the consumer, encouragement to the trader, help to the agriculturist,
protection of the destitute and the disabled, attention to public hygiene,
measures against epidemics, and finally, mental and moral welfare of all its
subjects—all came within the purview of the state. The significance of the
Mauryan administration was supposedly seen in ushering in a new form of
government, that of a highly centralised government, which marked the first
successful experiment in imperial government by the Indians. The Mauryan
organisation left its legacy for the Mughals and the British also.
Fresh Evaluation of Mauryan State Recent advances made in the study
of Asokan inscriptions have, however, been instrumental in the historian’s
fresh evaluation of the nature of the Maurya state. The much cherished notion
of a monolithic politico-administrative organisation of the Maurya realm,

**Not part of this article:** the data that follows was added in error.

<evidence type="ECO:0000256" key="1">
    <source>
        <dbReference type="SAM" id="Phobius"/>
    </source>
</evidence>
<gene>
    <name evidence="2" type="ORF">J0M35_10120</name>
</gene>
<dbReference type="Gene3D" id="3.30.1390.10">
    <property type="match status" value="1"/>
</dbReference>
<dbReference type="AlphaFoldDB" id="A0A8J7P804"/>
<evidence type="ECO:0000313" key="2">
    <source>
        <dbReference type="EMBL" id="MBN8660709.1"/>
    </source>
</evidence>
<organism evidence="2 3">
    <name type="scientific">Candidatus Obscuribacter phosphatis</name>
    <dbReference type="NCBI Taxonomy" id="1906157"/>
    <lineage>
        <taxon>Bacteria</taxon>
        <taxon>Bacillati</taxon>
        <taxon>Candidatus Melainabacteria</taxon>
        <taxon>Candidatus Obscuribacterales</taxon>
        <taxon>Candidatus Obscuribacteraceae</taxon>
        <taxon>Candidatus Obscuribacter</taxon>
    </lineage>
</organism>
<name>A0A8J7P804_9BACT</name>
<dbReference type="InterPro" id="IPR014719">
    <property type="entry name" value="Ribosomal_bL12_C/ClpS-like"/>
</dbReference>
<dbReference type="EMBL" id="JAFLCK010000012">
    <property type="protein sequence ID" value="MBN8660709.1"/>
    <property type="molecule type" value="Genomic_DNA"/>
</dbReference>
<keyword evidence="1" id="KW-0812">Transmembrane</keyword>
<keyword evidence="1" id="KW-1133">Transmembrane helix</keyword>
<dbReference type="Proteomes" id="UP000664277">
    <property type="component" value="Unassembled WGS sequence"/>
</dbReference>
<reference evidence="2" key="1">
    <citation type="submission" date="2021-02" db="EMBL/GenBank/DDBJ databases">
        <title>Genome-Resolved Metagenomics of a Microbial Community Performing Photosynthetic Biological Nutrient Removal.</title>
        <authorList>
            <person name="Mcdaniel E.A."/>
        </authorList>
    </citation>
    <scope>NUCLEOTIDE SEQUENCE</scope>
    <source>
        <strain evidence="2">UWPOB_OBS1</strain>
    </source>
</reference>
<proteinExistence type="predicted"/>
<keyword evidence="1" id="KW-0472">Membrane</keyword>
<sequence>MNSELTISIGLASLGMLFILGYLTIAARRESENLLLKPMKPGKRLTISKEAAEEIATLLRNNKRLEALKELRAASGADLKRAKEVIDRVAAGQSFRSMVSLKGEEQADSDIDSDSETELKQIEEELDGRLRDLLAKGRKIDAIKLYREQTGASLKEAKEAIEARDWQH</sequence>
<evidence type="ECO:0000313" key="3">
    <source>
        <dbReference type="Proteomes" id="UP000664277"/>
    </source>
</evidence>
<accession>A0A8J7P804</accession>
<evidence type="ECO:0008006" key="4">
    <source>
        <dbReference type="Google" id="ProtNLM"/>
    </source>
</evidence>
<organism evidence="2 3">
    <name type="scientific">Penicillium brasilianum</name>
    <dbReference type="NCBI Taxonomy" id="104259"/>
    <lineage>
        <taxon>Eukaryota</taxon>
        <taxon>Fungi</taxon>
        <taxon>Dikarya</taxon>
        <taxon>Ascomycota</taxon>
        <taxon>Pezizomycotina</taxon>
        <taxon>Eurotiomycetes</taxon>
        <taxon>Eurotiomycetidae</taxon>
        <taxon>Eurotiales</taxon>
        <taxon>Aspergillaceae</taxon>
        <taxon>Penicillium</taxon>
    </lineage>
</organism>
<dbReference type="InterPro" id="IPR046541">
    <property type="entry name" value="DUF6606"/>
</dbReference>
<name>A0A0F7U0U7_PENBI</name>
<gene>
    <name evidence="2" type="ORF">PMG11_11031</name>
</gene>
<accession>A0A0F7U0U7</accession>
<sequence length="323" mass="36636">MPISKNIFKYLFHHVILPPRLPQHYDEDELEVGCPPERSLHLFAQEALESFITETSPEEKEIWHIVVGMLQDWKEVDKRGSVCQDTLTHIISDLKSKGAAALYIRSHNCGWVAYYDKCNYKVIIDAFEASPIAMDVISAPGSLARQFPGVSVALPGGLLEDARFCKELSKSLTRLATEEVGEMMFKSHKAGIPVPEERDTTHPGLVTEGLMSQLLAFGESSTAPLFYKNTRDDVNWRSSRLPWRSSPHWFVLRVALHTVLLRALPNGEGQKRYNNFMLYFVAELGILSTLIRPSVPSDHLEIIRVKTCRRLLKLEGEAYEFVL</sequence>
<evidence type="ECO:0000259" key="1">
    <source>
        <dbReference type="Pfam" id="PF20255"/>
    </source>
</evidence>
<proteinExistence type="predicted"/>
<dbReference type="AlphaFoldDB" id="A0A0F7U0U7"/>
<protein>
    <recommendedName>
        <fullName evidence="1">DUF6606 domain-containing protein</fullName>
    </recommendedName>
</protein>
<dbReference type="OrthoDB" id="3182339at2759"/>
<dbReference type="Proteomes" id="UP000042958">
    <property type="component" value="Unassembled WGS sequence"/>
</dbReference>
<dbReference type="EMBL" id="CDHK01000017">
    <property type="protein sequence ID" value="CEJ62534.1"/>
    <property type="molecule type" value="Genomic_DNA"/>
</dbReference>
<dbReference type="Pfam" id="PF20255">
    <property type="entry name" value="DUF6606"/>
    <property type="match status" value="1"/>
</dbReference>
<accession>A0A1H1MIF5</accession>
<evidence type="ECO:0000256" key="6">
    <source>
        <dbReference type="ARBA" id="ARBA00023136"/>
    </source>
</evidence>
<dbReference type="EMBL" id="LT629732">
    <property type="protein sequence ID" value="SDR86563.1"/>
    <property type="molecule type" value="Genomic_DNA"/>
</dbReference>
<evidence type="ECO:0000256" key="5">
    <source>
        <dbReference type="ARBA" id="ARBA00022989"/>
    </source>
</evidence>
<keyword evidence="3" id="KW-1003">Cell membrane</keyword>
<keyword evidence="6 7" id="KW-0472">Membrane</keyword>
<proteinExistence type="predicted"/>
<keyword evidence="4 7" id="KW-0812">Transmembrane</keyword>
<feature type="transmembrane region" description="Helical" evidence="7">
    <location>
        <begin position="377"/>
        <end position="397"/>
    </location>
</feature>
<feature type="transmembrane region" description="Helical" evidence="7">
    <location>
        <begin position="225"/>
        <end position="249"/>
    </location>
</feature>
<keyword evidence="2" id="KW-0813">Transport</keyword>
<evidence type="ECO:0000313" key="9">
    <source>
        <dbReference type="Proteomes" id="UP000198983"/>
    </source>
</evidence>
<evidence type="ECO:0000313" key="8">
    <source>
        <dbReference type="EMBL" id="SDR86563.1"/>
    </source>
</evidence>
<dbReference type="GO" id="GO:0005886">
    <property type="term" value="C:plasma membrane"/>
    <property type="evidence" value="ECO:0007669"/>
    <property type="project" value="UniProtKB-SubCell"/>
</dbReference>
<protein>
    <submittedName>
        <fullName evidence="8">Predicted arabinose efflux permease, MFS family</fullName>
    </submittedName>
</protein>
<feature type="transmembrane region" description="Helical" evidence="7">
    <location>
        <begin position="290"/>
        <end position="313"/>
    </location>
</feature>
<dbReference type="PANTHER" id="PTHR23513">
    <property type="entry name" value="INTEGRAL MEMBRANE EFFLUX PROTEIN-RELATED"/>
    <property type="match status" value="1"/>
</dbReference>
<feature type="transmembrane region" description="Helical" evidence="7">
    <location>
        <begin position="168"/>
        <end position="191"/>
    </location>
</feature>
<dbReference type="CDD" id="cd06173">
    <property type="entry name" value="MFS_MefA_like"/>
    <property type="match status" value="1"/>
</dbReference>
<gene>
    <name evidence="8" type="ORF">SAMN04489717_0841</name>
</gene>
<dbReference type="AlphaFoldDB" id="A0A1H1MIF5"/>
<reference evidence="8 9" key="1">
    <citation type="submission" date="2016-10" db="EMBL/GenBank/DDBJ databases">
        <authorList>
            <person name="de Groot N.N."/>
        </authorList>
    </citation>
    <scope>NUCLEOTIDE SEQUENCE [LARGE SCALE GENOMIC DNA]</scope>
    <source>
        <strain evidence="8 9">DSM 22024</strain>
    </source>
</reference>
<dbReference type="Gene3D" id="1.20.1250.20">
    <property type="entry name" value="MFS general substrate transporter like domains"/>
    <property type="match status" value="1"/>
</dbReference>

constructed mostly on the basis of the Arthasastra, has undergone significant
changes and modifications of late. The Maurya empire is now supposed to
have consisted of three units:
    • The metropolitan area around Magadha;
    • The core area embracing the territories of the erstwhile
        mahajanapadas; and
    • The outlying areas.
Uneven Development That there was an unevenness and imbalances in the
socio-economic, political and cultural developments in these dispersed zones
have now been taken note of. The picture of the Maurya empire as an ancient
welfare state is questioned, as there was little change in the material
conditions of the Deccan, in spite of the prolonged Maurya occupation. In
fact, the Maurya rulers seem to have been primarily interested in the mineral
resources of the Deccan and appropriation of these resources to enrich the
metropolitan area. A number of Asokan edicts are actually found from
around the diamond and gold mining areas in the Deccan. That the Maurya
period also witnessed the earliest mining and production of zinc has also been
suggested by some.
Importance of Central India The discovery of new Asokan edicts from
Aharaura (near Chunar in UP) and Panguraria in MP, in addition to the
previously discovered edicts from Rupnath (near Jabalpur) and Sanchi, points
to the importance of central India to the Maurya rulers (with their base in